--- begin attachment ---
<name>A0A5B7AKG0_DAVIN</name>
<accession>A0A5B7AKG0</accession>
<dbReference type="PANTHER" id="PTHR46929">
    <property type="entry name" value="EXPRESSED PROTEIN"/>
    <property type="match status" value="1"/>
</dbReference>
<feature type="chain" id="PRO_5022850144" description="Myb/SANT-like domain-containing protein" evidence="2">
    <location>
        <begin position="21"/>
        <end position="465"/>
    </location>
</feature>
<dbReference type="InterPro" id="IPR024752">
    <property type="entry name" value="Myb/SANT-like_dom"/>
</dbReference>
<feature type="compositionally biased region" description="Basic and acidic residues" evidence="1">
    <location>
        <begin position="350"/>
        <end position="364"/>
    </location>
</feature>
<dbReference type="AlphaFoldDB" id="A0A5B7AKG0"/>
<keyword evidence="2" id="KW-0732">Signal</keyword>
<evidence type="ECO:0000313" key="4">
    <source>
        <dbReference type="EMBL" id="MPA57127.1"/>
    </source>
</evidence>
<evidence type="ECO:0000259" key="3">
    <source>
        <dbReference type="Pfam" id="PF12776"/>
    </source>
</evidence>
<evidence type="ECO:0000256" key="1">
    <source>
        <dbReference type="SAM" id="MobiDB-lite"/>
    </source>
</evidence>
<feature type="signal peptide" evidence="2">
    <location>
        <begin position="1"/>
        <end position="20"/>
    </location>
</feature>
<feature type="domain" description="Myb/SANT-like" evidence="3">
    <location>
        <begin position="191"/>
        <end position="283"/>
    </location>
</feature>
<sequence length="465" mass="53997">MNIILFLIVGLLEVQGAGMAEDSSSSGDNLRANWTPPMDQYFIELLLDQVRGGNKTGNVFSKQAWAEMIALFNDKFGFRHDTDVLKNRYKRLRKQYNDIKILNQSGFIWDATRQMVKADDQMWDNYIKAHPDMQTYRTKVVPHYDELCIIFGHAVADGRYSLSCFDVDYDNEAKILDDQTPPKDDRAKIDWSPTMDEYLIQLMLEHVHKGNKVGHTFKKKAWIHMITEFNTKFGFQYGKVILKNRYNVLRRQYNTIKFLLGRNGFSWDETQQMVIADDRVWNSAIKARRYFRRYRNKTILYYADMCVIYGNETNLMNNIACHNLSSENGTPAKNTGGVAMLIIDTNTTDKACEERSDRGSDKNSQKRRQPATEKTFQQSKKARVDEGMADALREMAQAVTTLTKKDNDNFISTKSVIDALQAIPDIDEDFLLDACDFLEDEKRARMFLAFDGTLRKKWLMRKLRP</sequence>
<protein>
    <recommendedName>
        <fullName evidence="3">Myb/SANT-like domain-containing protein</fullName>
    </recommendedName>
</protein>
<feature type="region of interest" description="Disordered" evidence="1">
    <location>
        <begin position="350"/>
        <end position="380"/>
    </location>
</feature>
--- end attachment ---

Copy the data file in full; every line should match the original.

<name>A0A5B7AKG0_DAVIN</name>
<accession>A0A5B7AKG0</accession>
<dbReference type="PANTHER" id="PTHR46929">
    <property type="entry name" value="EXPRESSED PROTEIN"/>
    <property type="match status" value="1"/>
</dbReference>
<feature type="chain" id="PRO_5022850144" description="Myb/SANT-like domain-containing protein" evidence="2">
    <location>
        <begin position="21"/>
        <end position="465"/>
    </location>
</feature>
<dbReference type="InterPro" id="IPR024752">
    <property type="entry name" value="Myb/SANT-like_dom"/>
</dbReference>
<feature type="compositionally biased region" description="Basic and acidic residues" evidence="1">
    <location>
        <begin position="350"/>
        <end position="364"/>
    </location>
</feature>
<dbReference type="AlphaFoldDB" id="A0A5B7AKG0"/>
<keyword evidence="2" id="KW-0732">Signal</keyword>
<evidence type="ECO:0000313" key="4">
    <source>
        <dbReference type="EMBL" id="MPA57127.1"/>
    </source>
</evidence>
<evidence type="ECO:0000259" key="3">
    <source>
        <dbReference type="Pfam" id="PF12776"/>
    </source>
</evidence>
<evidence type="ECO:0000256" key="1">
    <source>
        <dbReference type="SAM" id="MobiDB-lite"/>
    </source>
</evidence>
<feature type="signal peptide" evidence="2">
    <location>
        <begin position="1"/>
        <end position="20"/>
    </location>
</feature>
<feature type="domain" description="Myb/SANT-like" evidence="3">
    <location>
        <begin position="191"/>
        <end position="283"/>
    </location>
</feature>
<sequence length="465" mass="53997">MNIILFLIVGLLEVQGAGMAEDSSSSGDNLRANWTPPMDQYFIELLLDQVRGGNKTGNVFSKQAWAEMIALFNDKFGFRHDTDVLKNRYKRLRKQYNDIKILNQSGFIWDATRQMVKADDQMWDNYIKAHPDMQTYRTKVVPHYDELCIIFGHAVADGRYSLSCFDVDYDNEAKILDDQTPPKDDRAKIDWSPTMDEYLIQLMLEHVHKGNKVGHTFKKKAWIHMITEFNTKFGFQYGKVILKNRYNVLRRQYNTIKFLLGRNGFSWDETQQMVIADDRVWNSAIKARRYFRRYRNKTILYYADMCVIYGNETNLMNNIACHNLSSENGTPAKNTGGVAMLIIDTNTTDKACEERSDRGSDKNSQKRRQPATEKTFQQSKKARVDEGMADALREMAQAVTTLTKKDNDNFISTKSVIDALQAIPDIDEDFLLDACDFLEDEKRARMFLAFDGTLRKKWLMRKLRP</sequence>
<protein>
    <recommendedName>
        <fullName evidence="3">Myb/SANT-like domain-containing protein</fullName>
    </recommendedName>
</protein>
<feature type="region of interest" description="Disordered" evidence="1">
    <location>
        <begin position="350"/>
        <end position="380"/>
    </location>
</feature>